Degree Type


Date of Award


Degree Name

Doctor of Philosophy





First Advisor

Emily A Smith


There is a need for sensitive methods to analyze thin films of polymers, biological cells, dielectric waveguides, and self-assembled monolayers. In this dissertation, we discuss a newly-developed instrument with combined benefits of surface plasmon resonance, plasmon waveguide resonance, and Raman spectroscopy for collecting the chemical information of adsorbates with monolayer sensitivity. Additionally, the instrument is applicable for measuring angle-dependent molecular interactions. Directional-surface-plasmon-coupled Raman spectroscopy (i.e., directional Raman scattering) is a viable non-destructive method equivalent to total internal reflection Raman spectroscopy using a smooth metal film. The excitation of surface plasmons produces directional Raman scattering in the plane of the metal film (in-coupling) and the emission of the scattered light through a Weierstrass prism (out-coupling). A hollow cone of directional scattering at a sharply defined angle results in the surface-plasmon-polariton cone radiating from the Weierstrass prism. The directionality of the signal, as well as the enhanced electric field, produces relatively large Raman signals at a smooth metal interface, without the use of surface-enhanced Raman substrates. The electric field intensity is amplified by 20-fold due to the directional emission of the scattered light and the collection of the entire surface-plasmon-polariton cone.

The directional Raman spectrometer has the capability of measuring the full surface-plasmon-polariton cone image, cone intensity, and directional Raman scattering radiating from the cone as a function of the incident angle. On the same instrument, the Kretschmann and reverse-Kretschmann configurations can provide multimodal spectral data (e.g., thickness and refractive indices) collection. The directional Raman spectrometer utilizes translational stages (as opposed to rotational stages, commonly used in surface plasmon resonance sensing). The instrument design provides faster acquisition times and precise control of the light incident on the prism interface with 0.06° angle resolution.

We can quantify the surface-plasmon-polariton cone properties and intensity from the digitized surface-plasmon-polariton cone image by extracting the cone diameters from the cone angles. The calculated cone parameters are obtained using three-dimensional finite-difference time-domain simulations of the far-field angular radiation pattern in combination with Fresnel reflectivity calculations. The approach has equivalent sensitivity to alternative methods used to collect surface plasmon resonance and plasmon waveguide resonance data. Further, we can simultaneously measure the adsorption and chemical identification of thin films, waveguides, and self-assembled monolayers. The sensitivity of all the waveguide-coupled surface-plasmon-polariton cone modes is between 0.009 and 0.02° nm-1. The incident angles that produce the surface-plasmon-polariton cones and the surface-plasmon-polariton cone angles are linearly dependent; therefore, it is straightforward to determine the optimum incident angle for collecting directional Raman scattering. According, the acquisition time is reduced for collecting plasmon waveguide resonance data. The thickness and chemical composition for thin films, as well as the structure and orientation of guided modes in waveguides, can be obtained in our multi-detection directional Raman scattering instrument.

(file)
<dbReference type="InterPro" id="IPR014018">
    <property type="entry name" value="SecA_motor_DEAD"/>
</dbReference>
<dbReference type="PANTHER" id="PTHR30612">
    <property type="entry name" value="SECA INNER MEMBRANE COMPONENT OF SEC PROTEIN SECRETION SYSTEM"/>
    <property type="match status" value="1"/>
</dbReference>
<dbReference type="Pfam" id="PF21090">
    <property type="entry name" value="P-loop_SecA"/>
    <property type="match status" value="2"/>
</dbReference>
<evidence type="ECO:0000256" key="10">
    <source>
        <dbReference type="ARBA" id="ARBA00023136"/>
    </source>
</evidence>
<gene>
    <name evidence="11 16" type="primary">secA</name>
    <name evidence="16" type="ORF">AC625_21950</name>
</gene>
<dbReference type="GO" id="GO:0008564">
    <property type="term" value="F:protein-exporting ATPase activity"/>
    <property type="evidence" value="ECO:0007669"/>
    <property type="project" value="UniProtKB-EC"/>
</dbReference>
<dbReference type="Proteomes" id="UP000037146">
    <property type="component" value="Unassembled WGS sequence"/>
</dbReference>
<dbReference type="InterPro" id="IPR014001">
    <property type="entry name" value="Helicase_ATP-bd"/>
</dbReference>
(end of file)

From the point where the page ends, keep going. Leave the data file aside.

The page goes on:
Directional Raman spectroscopy can be applied to study photovoltaic thin films, polymer brushes, energy harvesting devices, optoelectronics, and sensor readout devices where the chemical composition, orientation, and morphology are essential to their function. This spectroscopic technique will propel new and emerging technologies in which functionalization of a surface is required.


Copyright Owner

Charles Kofi Adarkwa Nyamekye



File Format


File Size

146 pages